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I seem to often find myself wanting to store data of more than one type (usually specifically integers and text) in the same column in a MySQL database. I know this is horrible, but the reason it happens is when I'm storing responses that people have made to questions in a questionnaire. Some questions need an integer response, some need a text response and some might be an item selected from a list.

The approaches I've taken in the past have been:

  1. Store everything as text and convert to int (or whatever) when needed later.

  2. Have two columns - one for text and one for int. Then you just fill one in per row per response, and leave the other one as null.

  3. Have two tables - one for text responses and one for integer responses.

I don't really like any of those, though, and I have a feeling there must be a much better way to deal with this kind of situation.

To make it more concrete, here's an example of the tables I might have:

CREATE TABLE question (
  id int(11) NOT NULL auto_increment,
  text VARCHAR(200) NOT NULL default '',
  PRIMARY KEY ('id')

CREATE TABLE response (
  id int(11) NOT NULL auto_increment,
  question int (11) NOT NULL,
  user int (11) NOT NULL,
  response VARCHAR(200) NOT NULL default ''

or, if I went with using option 2 above:

CREATE TABLE response (
  id int(11) NOT NULL auto_increment,
  question int (11) NOT NULL,
  user int (11) NOT NULL,
  text_response VARCHAR(200),
  numeric_response int(11)

and if I used option 3 there'd be a responseInteger table and a responseText table.

Is any of those the right approach, or am I missing an obvious alternative?

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3 Answers 3

up vote 4 down vote accepted

[Option 2 is] NOT the most normalized option [as @Ray claims]. The most normalized would have no nullable fields and obviously option 2 would require a null on every row.

At this point in your design you have to think about the usage, the queries you'll do, the reports you'll write. Will you want to do math on all of the numeric responses at the same time? i.e. WHERE numeric_response IS NOT NULL? Probably unlikely.

More likely would be, What's the average response WHERE Question = 11. In those cases you can either choose the INT table or the INT column and neither would be easier to do than the other.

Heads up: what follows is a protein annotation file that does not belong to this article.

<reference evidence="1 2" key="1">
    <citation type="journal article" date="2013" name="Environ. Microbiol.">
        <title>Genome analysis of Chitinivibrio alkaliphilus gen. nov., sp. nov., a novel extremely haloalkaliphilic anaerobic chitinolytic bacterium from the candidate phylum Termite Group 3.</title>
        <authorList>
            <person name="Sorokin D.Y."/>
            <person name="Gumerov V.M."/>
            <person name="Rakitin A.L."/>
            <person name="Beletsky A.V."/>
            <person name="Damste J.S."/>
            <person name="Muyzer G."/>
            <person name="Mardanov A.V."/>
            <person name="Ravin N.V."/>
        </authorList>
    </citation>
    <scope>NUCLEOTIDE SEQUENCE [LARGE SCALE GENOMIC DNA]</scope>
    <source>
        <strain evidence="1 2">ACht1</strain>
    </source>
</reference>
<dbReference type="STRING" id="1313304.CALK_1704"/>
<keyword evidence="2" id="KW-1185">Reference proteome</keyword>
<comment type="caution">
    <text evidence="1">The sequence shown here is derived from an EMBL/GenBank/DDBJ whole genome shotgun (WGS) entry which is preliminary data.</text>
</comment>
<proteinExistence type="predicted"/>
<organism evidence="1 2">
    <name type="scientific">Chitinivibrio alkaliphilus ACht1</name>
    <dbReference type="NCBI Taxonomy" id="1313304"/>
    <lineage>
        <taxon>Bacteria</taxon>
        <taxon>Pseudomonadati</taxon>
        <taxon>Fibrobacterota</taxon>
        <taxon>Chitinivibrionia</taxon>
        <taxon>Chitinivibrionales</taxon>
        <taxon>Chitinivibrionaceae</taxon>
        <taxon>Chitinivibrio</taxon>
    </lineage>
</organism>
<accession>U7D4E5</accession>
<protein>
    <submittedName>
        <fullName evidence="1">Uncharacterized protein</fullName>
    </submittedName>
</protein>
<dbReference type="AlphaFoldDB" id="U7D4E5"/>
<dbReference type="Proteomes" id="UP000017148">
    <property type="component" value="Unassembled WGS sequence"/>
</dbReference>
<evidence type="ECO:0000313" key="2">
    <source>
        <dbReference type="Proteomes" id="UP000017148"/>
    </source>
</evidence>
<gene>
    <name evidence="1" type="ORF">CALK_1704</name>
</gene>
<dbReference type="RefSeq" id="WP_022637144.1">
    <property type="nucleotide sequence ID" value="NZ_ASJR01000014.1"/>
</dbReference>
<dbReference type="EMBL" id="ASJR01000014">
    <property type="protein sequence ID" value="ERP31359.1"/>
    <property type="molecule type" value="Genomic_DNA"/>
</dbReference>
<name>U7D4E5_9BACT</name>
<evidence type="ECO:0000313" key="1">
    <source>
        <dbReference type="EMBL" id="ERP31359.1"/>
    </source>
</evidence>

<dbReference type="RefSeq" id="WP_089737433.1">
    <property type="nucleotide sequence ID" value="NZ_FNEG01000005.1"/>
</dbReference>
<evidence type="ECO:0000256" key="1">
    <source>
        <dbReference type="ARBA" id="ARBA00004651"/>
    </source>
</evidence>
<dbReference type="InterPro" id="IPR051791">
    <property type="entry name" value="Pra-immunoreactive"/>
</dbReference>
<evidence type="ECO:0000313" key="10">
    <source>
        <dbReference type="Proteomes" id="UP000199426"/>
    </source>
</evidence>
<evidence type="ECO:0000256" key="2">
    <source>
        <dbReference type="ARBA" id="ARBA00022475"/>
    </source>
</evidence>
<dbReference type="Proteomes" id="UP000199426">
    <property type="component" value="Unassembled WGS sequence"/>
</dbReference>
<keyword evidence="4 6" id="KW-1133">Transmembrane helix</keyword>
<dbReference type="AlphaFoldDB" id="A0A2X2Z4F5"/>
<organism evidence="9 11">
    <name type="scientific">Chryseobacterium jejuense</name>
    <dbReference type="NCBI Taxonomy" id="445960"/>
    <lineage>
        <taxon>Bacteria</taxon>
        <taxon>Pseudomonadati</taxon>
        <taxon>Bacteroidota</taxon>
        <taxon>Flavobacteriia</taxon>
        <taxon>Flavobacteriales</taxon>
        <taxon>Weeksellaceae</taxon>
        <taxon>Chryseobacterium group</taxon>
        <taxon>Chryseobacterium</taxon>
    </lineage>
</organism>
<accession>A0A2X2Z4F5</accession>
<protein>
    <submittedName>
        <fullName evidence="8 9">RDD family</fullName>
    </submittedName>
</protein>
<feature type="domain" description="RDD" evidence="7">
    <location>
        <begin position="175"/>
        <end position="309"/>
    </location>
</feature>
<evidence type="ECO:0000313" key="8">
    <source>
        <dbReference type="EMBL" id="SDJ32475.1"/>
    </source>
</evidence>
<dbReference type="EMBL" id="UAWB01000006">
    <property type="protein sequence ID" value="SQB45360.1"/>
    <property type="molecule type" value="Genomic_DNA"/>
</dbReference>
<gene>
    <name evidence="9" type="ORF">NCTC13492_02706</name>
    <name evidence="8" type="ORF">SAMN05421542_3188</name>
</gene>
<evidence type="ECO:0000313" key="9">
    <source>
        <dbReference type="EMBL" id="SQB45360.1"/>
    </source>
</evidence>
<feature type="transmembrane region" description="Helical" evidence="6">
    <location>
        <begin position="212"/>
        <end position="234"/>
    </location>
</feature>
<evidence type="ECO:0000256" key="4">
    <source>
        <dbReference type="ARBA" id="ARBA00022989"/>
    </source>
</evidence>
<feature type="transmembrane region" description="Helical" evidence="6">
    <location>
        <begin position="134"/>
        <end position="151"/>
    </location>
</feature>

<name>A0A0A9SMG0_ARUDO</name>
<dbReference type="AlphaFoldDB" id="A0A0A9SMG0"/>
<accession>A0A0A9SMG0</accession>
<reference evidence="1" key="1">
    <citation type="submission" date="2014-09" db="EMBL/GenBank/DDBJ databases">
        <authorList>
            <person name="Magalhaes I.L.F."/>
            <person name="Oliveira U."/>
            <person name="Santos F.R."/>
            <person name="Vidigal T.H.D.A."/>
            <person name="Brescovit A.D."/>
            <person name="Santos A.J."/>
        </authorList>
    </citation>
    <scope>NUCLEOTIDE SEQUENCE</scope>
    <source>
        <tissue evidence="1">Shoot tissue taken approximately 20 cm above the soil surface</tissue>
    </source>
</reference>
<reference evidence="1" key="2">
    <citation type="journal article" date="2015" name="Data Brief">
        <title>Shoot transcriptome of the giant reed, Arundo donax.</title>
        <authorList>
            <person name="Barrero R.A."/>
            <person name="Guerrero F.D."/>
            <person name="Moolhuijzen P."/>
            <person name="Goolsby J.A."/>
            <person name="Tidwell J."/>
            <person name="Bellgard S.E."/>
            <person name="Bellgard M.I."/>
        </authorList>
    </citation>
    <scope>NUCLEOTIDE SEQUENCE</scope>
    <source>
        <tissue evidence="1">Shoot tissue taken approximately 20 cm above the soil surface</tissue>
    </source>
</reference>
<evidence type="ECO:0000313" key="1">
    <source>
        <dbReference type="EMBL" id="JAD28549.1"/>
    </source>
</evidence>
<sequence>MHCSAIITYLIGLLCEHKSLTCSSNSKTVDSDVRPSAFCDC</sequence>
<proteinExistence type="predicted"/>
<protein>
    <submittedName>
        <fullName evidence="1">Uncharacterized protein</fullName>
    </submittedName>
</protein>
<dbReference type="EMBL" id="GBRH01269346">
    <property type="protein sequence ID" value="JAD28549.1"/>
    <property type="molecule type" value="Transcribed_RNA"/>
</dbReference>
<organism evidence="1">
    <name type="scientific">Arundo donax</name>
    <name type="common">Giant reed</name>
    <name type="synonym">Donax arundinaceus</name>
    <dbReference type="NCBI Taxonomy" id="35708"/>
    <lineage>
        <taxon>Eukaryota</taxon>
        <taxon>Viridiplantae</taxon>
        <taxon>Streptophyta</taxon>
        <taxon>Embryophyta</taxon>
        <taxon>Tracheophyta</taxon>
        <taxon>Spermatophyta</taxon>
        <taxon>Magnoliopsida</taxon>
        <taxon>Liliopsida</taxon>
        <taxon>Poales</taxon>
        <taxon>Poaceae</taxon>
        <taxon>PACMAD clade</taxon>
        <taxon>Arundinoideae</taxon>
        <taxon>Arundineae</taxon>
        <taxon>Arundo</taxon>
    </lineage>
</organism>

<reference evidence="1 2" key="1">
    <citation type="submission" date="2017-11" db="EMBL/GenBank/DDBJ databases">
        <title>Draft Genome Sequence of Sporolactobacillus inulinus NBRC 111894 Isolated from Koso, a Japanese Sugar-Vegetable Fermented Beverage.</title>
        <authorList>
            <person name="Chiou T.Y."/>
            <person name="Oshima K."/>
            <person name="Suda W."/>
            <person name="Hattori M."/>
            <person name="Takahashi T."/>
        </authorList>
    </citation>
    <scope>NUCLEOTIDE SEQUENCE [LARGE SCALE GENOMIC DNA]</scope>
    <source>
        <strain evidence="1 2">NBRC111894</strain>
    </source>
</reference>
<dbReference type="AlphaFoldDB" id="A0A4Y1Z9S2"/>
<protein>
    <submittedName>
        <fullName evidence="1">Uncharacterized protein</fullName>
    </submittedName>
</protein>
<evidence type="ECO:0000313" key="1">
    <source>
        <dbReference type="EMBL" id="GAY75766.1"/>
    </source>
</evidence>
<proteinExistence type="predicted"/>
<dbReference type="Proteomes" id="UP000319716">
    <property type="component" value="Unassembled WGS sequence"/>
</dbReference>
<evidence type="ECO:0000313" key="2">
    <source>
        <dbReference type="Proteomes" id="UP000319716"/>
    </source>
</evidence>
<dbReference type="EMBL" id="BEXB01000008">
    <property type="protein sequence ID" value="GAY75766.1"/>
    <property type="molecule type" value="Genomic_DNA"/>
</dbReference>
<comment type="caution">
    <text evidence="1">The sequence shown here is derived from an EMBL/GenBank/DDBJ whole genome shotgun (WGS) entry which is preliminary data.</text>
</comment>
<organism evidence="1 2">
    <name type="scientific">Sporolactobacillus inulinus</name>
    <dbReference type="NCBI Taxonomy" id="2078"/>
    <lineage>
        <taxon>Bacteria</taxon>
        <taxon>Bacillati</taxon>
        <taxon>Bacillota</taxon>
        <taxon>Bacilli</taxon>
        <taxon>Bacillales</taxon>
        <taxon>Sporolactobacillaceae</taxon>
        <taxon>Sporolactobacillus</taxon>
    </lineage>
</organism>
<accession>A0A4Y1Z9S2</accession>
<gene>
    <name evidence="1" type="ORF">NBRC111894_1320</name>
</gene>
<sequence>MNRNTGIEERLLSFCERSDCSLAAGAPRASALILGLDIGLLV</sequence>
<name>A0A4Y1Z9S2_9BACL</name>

If you did do two tables, you'd more than likely be constantly unioning them together for questions like, what % of questions have a response etc.

Can you see how the questions you ask your database to answer start to drive the design?

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Mark: you should characterize "It's" more clearly; you are probably responding to @Ray, but your answer should be free-standing (able to be read on its own). –  Jonathan Leffler Nov 26 '08 at 17:13
I added some text to clarify that Mark is referring to Option 2. –  Bill Karwin Nov 26 '08 at 18:45
OK. That makes sense. I need to put some more thought into my design before I proceed with this kind of thing. –  Ben Nov 26 '08 at 19:43
Yes, both of you are correct. It's sometimes hard to get used to the idea that these posts jockey for position. Thanks to both of you! –  Mark Brady Nov 26 '08 at 19:57

I'd opt for Option 1. The answers are always text strings, but sometimes the text string happens to be the representation of an integer. What is less easy is to determine what constraints, if any, should be placed on the answer to a given question. If some answer should only be a sequence of one or more digits, how do you validate that? Most likely, the Questions table should contain information about the possible answers, and that should guide the validation.

I note that the combination of QuestionID and UserID is (or should be) unique (for a given questionnaire). So, you really don't need the auto-increment column in the answer. You should also have a unique constraint (or primary key constraint) on the QuestionID and UserID anyway (regardless of whether you keep the auto-increment column).

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THANK YOU! Avoiding the arbitrary key when he would probably never use this table as the parent of another, more than likely, is good thing. Agree that the answers are really just text which sometimes might fit into an numbers. But it seemed like a good time to show "how" to get to the answer. –  Mark Brady Nov 26 '08 at 20:03

Option 2 is the correct, most normalized option.

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Whoever downvoted this, ... Why? Please people, if you are downvoting, give an explanation. –  wcm Nov 26 '08 at 17:09
wcm, who are you? If SO wanted this to be standard, they'd popup a place for the comment when clicking the down arrow. –  Mark Brady Nov 26 '08 at 20:22
There's a difference between having a culture where manners are mandatory and where they are voluntary. I wasn't suggesting that SO should force anything. –  wcm Nov 27 '08 at 17:10
As for who I am, I am a person that was wondering if there was something wrong with the answer or if the person downvoting was just having a bad day. You answered this wonderfully and your answer deserved to be selected. Thanks for the follow through. –  wcm Nov 27 '08 at 17:19
It's hard to keep track of the various morality police's rules. Comments aren't required to keep the votes anonymous. I don't presume to require time from people for the sake of politeness. Getting to the best answer should be paramount. If coaxing bad answers to bottom furthers that goal, so be it. –  Mark Brady Dec 2 '08 at 15:09

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